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Wednesday, August 12, 2009

What Are Your Dreams Trying to Tell You?

Although we don’t know exactly where dreams come from, many researchers and psychoanalysts believe our dreams are trying to tell us something. Freud and Jung proposed that all dreams contain information that can help us in our waking lives. Deciphering this information, however, can be tricky because messages are usually encoded in symbols. Here are some common symbols that show up in most people’s dreams and mean pretty much the same thing for everyone.

A house usually represents you and the various facets of your existence. The basement signifies your unconscious, instinctual side; the ground floor describes your everyday living situation and ego; upper floors indicate spiritual awareness or mental activity. Individual rooms have meanings similar to their functions in waking life––a kitchen suggests nourishment, a bathroom cleansing, and so on. Finding an unknown room in the house means discovering a hidden ability. The condition of the house is important, too. A dilapidated building suggests your life needs fixing up; a crumbling foundation indicates your support system is weak or deteriorating. Conversely, a large, elegant house depicts a rich, full, healthy life––or that you are moving in this direction.

A car generally signifies how you travel through life’s journey and/or your physical body. Look at who is driving the car. If it’s not you, who is it? Then ask yourself why you’re letting someone else pilot your life––is it time to take back the wheel? A friend of mine often dreams he can’t see out the windshield when he’s driving. This person doesn’t have much direction in his life and hasn’t established clear goals for himself. The dream describes his situation accurately: he can’t see where he’s going. I once dreamed I was driving dangerously fast and wrecked my car. My dream was warning me that if I didn’t stop pushing myself so hard I could damage my health.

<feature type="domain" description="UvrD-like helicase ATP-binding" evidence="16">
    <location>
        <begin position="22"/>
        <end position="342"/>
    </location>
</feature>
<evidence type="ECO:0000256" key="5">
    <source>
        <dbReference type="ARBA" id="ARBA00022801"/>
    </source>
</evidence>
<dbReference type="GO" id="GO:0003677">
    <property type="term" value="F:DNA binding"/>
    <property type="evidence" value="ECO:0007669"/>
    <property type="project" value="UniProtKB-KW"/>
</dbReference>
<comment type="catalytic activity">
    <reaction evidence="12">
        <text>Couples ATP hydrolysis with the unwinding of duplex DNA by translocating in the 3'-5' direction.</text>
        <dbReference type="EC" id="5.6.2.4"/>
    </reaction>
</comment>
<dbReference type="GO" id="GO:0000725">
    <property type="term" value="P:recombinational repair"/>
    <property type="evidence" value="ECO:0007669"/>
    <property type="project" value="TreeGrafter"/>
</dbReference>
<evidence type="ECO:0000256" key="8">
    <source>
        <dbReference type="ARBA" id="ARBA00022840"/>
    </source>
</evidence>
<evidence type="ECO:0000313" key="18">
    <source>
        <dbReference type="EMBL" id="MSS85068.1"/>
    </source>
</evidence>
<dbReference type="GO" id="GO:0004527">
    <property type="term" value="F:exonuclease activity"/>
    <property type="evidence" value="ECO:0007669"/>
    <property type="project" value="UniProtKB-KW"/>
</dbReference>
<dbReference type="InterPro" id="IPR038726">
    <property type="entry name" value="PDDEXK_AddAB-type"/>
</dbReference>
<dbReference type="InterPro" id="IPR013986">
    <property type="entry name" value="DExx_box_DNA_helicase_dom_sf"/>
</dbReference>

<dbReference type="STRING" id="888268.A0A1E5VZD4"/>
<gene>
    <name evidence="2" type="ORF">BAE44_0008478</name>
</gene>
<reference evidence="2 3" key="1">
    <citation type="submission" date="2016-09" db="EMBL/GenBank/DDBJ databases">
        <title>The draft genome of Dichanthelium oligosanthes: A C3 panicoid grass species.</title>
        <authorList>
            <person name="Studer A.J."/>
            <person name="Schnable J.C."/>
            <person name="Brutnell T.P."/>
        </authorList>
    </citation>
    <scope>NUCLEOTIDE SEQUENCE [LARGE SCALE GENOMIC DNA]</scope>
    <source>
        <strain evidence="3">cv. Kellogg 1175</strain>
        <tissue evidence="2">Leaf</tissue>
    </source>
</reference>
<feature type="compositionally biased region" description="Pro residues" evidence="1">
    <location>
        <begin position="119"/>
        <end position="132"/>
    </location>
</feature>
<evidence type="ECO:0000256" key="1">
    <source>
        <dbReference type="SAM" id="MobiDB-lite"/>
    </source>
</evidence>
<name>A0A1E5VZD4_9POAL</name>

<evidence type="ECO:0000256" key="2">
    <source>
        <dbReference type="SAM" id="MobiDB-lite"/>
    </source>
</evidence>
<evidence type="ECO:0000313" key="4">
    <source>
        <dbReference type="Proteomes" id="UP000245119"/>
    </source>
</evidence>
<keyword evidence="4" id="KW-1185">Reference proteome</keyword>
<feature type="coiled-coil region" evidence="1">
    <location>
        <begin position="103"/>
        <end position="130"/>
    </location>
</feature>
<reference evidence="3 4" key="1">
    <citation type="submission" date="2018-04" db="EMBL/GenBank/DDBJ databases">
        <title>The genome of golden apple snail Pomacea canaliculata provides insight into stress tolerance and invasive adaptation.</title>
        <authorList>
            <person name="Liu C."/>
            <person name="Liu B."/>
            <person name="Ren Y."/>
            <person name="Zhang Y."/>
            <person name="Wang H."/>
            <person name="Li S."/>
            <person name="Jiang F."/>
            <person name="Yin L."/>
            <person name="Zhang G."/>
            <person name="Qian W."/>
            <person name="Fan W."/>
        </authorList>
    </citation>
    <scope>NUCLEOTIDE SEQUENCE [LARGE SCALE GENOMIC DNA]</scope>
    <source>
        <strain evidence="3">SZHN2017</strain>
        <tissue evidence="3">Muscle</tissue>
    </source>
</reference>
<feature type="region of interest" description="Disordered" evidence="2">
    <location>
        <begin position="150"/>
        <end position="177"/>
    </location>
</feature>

Water usually symbolizes emotions. If you find yourself swimming or immersed in water it could mean your emotions play a large part in your life. Look at the state of the water. Rough water suggests turbulent emotions. Muddy water indicates murky feelings; clear, sparkling water corresponds to a happy, balanced emotional state. Deep water or a large body of water describes powerful feelings.

Sex dreams usually mean the masculine and feminine sides of yourself are united and working creatively together. Or, these dreams may urge you to dissolve barriers between yin and yang. Look at your partner in the dream––what does this person represent to you? Your dream shows you are successfully merging with the qualities symbolized by your dream partner.

Dying in a dream rarely means physical death. Instead, it points to a transition and shows that part of you or something in your life is dying to make room for something new. If you dream someone else has died, ask yourself what characteristics you associate with that person––these show what’s passing out of your life.

Giving birth in a dream generally means something new is entering your life or that you’re beginning a new phase. This dream can also signify creativity, fruitfulness, or the birth of an idea or opportunity.

Dream images may also have meanings that are unique to the dreamer. For example, a dream about redecorating a house usually means you’re reorganizing your life, but if you’re an interior designer, your creativity may just be working overtime. That’s why it’s a good idea to keep a record of your dreams and list the major symbols that appear in them, especially the ones that crop up again and again.


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